Perthes disease (also known as Legg-Calve-Perthes disease, or Calve Perthes disease, or avascular necrosis) is a childhood disorder which affects the head of the femur (the ball of the ball and socket joint of the hip). It typically occurs in children who are between 4 and 10 years old. It is five times more common in boys than in girls, however, it is more likely to cause extensive damage to the bone in girls. In 10% to 15% of all cases, both hips are affected.
In Perthes disease the blood supply to the growth plate of the bone at the end of the femur (called the epiphysis) becomes inadequate. As a result, the bone softens and breaks down (a process called necrosis). Over time, the blood supply to the head of the femur returns and the bone begins to grow back.
The cause of Perthes disease is not known. Some recent studies indicate that there may be a genetic link to the development of Perthes, but more research needs to be conducted.
One of the earliest signs of Perthes is a change in the way your child walks and runs. This is often most apparent during sports activities. Signs and symptoms of Legg-Calve-Perthes disease include:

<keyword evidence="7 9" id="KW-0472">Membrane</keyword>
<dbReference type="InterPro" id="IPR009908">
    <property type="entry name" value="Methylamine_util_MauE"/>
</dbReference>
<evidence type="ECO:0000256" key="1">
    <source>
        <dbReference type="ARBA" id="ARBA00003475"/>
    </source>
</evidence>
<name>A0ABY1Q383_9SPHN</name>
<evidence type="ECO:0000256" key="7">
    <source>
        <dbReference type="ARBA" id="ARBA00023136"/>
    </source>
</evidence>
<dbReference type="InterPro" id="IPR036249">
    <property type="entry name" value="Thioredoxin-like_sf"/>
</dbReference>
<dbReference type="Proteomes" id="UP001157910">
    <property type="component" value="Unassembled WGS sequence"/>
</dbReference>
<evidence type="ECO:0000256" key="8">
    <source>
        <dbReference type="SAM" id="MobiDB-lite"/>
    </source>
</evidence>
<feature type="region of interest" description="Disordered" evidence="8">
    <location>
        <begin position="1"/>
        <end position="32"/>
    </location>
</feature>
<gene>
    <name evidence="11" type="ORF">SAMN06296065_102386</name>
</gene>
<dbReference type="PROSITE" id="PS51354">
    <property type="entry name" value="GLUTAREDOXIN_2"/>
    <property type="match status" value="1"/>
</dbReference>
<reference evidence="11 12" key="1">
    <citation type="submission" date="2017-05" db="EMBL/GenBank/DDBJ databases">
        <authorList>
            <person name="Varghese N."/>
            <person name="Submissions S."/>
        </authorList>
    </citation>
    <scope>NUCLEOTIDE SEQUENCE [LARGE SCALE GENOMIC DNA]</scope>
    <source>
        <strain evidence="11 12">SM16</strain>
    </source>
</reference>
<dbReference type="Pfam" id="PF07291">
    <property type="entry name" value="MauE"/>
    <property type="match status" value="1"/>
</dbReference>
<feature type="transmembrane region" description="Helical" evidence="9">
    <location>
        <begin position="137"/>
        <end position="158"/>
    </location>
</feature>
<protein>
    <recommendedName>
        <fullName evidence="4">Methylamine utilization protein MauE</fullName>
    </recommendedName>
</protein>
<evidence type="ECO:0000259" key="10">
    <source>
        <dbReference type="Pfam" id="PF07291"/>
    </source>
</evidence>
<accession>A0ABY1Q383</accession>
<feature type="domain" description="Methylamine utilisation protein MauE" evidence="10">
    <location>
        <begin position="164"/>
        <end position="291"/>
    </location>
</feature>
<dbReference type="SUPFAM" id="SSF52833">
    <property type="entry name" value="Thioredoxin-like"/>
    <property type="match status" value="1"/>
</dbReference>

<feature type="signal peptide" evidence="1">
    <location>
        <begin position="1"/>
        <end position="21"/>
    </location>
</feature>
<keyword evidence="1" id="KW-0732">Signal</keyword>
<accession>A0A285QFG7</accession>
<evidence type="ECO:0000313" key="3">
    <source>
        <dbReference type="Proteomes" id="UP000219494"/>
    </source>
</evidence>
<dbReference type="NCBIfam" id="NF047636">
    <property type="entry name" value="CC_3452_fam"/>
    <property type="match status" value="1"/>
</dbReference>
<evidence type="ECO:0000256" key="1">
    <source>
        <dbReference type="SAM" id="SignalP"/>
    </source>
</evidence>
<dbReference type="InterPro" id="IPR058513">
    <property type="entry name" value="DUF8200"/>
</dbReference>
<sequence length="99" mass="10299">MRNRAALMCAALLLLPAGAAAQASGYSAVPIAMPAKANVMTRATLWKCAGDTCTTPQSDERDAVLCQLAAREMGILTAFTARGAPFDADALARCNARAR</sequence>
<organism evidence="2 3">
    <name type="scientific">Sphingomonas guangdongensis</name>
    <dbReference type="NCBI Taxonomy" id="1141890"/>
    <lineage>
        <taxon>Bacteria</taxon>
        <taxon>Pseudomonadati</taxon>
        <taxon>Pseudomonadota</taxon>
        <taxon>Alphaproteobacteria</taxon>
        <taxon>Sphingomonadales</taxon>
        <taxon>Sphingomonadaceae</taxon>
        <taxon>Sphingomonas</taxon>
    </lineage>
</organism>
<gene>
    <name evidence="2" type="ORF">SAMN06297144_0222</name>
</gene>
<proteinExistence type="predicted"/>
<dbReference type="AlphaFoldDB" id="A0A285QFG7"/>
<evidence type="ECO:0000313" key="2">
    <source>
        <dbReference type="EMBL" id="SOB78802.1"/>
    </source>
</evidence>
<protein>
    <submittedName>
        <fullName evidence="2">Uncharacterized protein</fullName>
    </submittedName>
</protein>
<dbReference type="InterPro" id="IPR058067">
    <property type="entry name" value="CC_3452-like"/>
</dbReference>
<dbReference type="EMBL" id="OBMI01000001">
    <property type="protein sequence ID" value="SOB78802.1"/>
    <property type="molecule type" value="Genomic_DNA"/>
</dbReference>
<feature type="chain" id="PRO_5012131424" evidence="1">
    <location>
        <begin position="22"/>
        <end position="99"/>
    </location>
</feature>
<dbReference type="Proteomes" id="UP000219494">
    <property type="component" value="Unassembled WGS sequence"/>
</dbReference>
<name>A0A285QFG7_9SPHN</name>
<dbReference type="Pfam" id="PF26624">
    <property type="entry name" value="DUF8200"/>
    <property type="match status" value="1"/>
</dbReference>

Legg-Calve-Perthes disease usually involves just one hip. Both hips are affected in some children, usually at different times.
Depending upon your child’s activity level, symptoms may come and go over a period of weeks.
Imaging studies like X rays and MRI scans
Treatment for Perthes focuses on helping the bone grow back into a more rounded shape that still fits into the socket of the hip joint. This will help the hip joint move normally and prevent hip problems in adulthood.
The long-term prognosis for children with Perthes is good in most cases. After 18 months to 2 years of treatment, most children return to daily activities without major limitations.